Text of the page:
This was further complicated by two smallish brown boxes in my life; my dad was one of the local village bobbies and we lived in a police authority owned house with a small police office in our forecourt. In that office, sat on the side, was a nuclear air raid siren.
Yep, you read that right. A nuclear air raid siren.
Now, you probably think of such things as being large devices atop steel towers but this was about the size of a portable TV back then (ie a microwave oven now). Curiously old fashioned looking even then, Bakelite is a phrase that comes to mind.
Now, for a ten year old who is obsessed by nuclear war, that’s probably not the thing to have around in your life. But this was complicated by the second box.
A close friend lived in a nearby house, which was attached to the local tourist information centre. In his front room was another of these brown boxes.
So, I would go around to play and discuss the latest science fiction that was occupying our young minds, while sat on his front room windowsill was a box that at any time could announce the end of the world.
This one I remember more clearly. Perhaps because I saw it more often, perhaps because it was more incongruous in a slightly bohemian living space.
So, in the corner of rooms set in fields which shall forever be England, these two boxes sat, waiting for the signal to announce that the missiles would soon be falling.
Curiously Dystopian Childhood Fiction and Duality Regarding English Secret Gardens
At the same time as the above I seemed to begin discovering apocalyptic or dystopian future fictions; John Wyndham’s The Day Of The Triffids and The Midwich Cuckoos (aka Village Of The Damned in flickering celluloid form), John Christopher’s Tripods series, Nigel Kneale’s Quatermass, snatches of a children’s TV series where Britain was suffering from hyper inflation and food shortages, all of which took root and intrigued my mind for many years to come.
In part A Year In The Country has grown out of and is an expression of the resulting duality of my own childhood relationship with the countryside, hence its sometimes subtitle An English Idyll, A Midnight Sun (the second half of that phrase being one which has been used to describe nuclear attacks/explosions).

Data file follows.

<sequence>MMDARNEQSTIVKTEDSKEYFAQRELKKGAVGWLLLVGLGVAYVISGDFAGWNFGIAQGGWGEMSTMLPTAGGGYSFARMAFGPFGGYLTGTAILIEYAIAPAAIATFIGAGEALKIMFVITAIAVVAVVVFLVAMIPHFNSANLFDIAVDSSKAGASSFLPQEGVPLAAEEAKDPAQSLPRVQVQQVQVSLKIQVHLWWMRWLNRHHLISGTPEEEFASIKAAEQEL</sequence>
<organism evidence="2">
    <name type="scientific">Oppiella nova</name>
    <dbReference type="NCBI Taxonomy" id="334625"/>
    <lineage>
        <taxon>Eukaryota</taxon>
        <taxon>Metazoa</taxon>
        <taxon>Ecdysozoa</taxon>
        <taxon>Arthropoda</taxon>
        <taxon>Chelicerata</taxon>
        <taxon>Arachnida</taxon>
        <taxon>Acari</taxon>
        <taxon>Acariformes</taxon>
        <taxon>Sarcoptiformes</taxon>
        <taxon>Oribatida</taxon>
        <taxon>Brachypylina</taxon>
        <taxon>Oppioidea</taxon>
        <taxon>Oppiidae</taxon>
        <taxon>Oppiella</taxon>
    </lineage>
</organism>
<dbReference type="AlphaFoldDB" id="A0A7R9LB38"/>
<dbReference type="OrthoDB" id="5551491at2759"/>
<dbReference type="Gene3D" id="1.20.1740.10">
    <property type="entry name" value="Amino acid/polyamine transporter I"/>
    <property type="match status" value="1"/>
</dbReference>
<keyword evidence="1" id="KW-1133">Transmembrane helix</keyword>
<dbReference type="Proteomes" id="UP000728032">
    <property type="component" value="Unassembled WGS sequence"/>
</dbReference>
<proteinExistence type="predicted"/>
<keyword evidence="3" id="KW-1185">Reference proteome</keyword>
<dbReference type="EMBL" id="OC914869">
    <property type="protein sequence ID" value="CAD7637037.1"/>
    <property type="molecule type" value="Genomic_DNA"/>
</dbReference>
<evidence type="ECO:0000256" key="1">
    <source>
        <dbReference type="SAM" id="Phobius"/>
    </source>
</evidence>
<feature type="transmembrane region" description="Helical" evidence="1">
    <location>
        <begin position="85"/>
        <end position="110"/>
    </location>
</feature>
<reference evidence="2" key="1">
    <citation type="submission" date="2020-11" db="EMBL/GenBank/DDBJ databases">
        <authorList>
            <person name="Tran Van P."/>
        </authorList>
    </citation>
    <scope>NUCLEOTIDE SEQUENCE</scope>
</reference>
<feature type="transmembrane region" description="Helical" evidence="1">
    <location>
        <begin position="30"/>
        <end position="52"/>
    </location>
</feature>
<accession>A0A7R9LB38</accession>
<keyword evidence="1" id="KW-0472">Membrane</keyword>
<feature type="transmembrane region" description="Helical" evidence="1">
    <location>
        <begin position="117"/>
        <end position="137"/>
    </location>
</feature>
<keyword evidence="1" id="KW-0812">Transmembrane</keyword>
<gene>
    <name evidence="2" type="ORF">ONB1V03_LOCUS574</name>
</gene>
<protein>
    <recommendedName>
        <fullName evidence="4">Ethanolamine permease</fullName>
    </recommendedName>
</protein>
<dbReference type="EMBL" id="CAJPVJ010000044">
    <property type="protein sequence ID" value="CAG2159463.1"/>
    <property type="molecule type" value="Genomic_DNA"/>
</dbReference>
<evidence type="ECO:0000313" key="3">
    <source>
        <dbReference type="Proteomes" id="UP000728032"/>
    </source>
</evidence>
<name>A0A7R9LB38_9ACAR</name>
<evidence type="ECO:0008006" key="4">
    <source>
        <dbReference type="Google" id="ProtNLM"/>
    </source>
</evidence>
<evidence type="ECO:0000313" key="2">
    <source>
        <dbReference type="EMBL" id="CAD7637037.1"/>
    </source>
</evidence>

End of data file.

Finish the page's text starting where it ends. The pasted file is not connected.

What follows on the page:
The intention is not for the resulting work to be all doom and gloom, although some kind of Gothic Albion or Dark Britannica seems to creep unbidden into it, I also want it to express the beauty of the world that now surrounds me. It will be a bit of all these things I expect.
All the artwork featured in the gallery and the Image posts is by A Year In The Country, along with the majority of the record releases’ artwork.
In the early days of heading towards A Year In The Country I read an introduction to a photography book written by photographer Paul Hill, where he commented on a recent exhibition/book which was intended as an overview of British photography; in his text he noted how landscape and nature photography was almost completely ignored.
For some reason that put my back up and I thought “I’m not having that”.
From that thought, I realised that I wanted to try and create a new language of nature/landscape photography, one which would (hopefully) make sense to an urban and/or subcultural sensibility; which is my own background in many ways – for a fair few years I lived in city environments, working in what I suppose could be called counter-culture or left-of-centre oddball pop culture.
And so I set about doing that.
The book The Marks Upon The Land, available from our Artifacts Shop and Amazon, collects all the artwork from the first year of A Year In The Country.
Matching my childhood time spent living in the countryside, I spent a year taking photographs; starting on the first day I moved to the countryside and on the final day of that year returning to the village of my childhood with a camera slung over my shoulder*.
Over that year of shutterbugging I just wanted to capture the photographs I took without editing, perusing and browsing them as I went along. So it was a suprise and a journey to see what fell from my digital daguerreotype boxes over the next year…
The photographs I took then and since were used to create the images/artwork that are part of A Year In The Country and the record releases.
The image above is the first one which was posted at A Year In The Country.
*Curiously and unplanned for, on that final day Nigel Kneale’s classic 1972 TV program The Stone Tape was showing at a cinema in a city I would pass through. I thought that was maybe fate throwing something my way. So on the way back I stopped off for a little cathode ray seance, rounding the circle as it were.